As my co-editor, Ellie Roscher and I, are receiving essays for our latest research project and book, Keeping the Faith in Rabbinical Education, we’re already beginning to hear an unprecedented, multi-vocal conversation. Our goal is to understand from rabbis in the field and educators of rabbis how rabbinical education needs to grow and shift to be relevant in the 21st century. But – several weeks ago I realized that I only had two of the three sets voices needed for this book project. Your voice – those of you who have ongoing interactions with rabbis, or who had them in the past, need to be represented in this book. Why?
Generally, with the exception of much of the Orthodox world, the goal of rabbinical school is not to become a rabbi. Rather, it is to serve Jewish people as a camp or school educator, congregational rabbi, chaplain, Hillel director or in some other way. So, how could I not invite those of you who are not rabbis to add an essay to this volume?! After all, you are the intended beneficiaries of rabbinical education.
So I’m inviting you to contribute an essay as well. If you have or had a relationship with a rabbi, and you have constructive suggestions that can improve 21st-century rabbinical education, then you are a potential contributor to this volume. Here are some questions for you to consider in case you would like some help in getting started:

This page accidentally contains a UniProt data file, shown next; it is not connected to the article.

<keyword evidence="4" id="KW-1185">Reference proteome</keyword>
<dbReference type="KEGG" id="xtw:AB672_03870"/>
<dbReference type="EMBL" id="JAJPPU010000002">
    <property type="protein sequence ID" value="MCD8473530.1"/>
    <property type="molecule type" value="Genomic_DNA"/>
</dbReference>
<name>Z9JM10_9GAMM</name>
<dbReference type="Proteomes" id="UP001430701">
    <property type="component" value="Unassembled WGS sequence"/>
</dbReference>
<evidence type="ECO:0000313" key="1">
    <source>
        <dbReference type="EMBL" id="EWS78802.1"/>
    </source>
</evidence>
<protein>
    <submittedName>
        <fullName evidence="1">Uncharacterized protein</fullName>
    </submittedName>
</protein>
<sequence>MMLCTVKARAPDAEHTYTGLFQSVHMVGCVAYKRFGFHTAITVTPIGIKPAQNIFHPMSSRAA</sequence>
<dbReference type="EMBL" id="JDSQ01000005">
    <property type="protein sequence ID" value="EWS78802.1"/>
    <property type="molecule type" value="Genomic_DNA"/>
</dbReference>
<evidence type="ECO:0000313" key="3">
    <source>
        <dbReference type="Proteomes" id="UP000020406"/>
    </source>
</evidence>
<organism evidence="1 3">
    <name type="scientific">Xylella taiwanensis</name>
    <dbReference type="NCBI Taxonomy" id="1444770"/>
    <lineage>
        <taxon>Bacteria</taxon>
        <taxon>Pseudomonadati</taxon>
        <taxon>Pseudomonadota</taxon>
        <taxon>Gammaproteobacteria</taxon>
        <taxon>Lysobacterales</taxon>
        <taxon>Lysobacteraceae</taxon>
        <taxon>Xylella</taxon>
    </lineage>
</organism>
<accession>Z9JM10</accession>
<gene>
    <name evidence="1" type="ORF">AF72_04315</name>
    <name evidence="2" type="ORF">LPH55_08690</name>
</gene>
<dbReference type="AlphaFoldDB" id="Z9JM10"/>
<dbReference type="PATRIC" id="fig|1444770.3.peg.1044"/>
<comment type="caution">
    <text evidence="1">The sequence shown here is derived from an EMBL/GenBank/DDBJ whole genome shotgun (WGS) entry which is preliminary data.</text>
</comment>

• What are the kinds of encounters you’ve had with rabbis that have had the most significant or even profound impact upon you?
• When have you experienced a need to turn to a rabbi?
• In your experience, where has rabbinical education shown itself to be best suited for what you and your community need? Where does it seem to have fallen short?
• Given the especially heavy emotional, spiritual and physical demands of rabbis, the light that shines within them can begin to dim. What kinds of supports or encouragement do rabbis need to keep their own spiritual flame glowing?
• What do you need from them to keep your spiritual flame glowing?
• Within your setting, how do you understand the rabbi’s role? To what extent do you think that your perception of the rabbi’s role and the rabbi’s perception are aligned?
For far too long, rabbinical seminaries, rabbinical organizations, and lay boards that work with rabbis in their multifaceted roles have conversations in isolation. As a result, these three, interdependent stakeholders in rabbinical education often become adversaries instead of allies, and good, well-intentioned people can wind up hurting one another.It’s time for a trialogue– a healthy discussion among lay people who interact with rabbis, educators of rabbis and rabbis–about the possibilities of 21st Century rabbinical education. Please help make that happen by submitting an essay for potential publication in Keeping the Faith in Rabbinical Education.
The guidelines are simple: Submit your essays and stories to Keeping the Faith in Rabbinical Education on or before May 26, 2014 to email@example.com. You can also send your questions to that address. Although there is no length requirement or restriction, we anticipate essays and stories will run between 5 and 20 pages and can range in tone from personal story to conceptual recommendations. This will be the third publication in the Keeping the Faith series. Please go to avenidabooks.com for more information on the full series.
And thank you for considering being a possible contributor to this first-of-a-kind volume.
Tags: Ellie Roscher, Hayim Herring, Keeping the Faith in Rabbinical Education, rabbinical, rabbinical school, Rabbis, seminary